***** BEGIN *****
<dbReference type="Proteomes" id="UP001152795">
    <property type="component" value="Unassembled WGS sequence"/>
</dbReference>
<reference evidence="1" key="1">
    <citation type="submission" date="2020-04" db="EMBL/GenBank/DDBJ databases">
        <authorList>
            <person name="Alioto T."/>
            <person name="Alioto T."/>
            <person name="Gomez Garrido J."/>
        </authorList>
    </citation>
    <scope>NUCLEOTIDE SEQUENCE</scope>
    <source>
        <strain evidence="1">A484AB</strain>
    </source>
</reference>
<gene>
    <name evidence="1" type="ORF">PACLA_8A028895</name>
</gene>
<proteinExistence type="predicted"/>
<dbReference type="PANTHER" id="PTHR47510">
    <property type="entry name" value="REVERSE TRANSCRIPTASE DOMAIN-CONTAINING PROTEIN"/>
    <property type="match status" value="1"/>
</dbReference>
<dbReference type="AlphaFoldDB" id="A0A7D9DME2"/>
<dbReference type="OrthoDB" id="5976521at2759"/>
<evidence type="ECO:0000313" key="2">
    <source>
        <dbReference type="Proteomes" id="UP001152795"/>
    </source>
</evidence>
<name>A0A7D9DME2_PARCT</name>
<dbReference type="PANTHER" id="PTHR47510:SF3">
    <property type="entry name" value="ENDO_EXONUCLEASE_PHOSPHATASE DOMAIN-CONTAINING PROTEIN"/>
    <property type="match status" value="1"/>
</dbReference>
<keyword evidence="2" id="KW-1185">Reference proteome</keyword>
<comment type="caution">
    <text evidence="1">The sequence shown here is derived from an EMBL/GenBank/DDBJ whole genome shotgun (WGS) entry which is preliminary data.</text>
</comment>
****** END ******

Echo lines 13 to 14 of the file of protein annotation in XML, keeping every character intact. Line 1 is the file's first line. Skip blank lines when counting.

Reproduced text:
    <source>
        <strain evidence="1">A484AB</strain>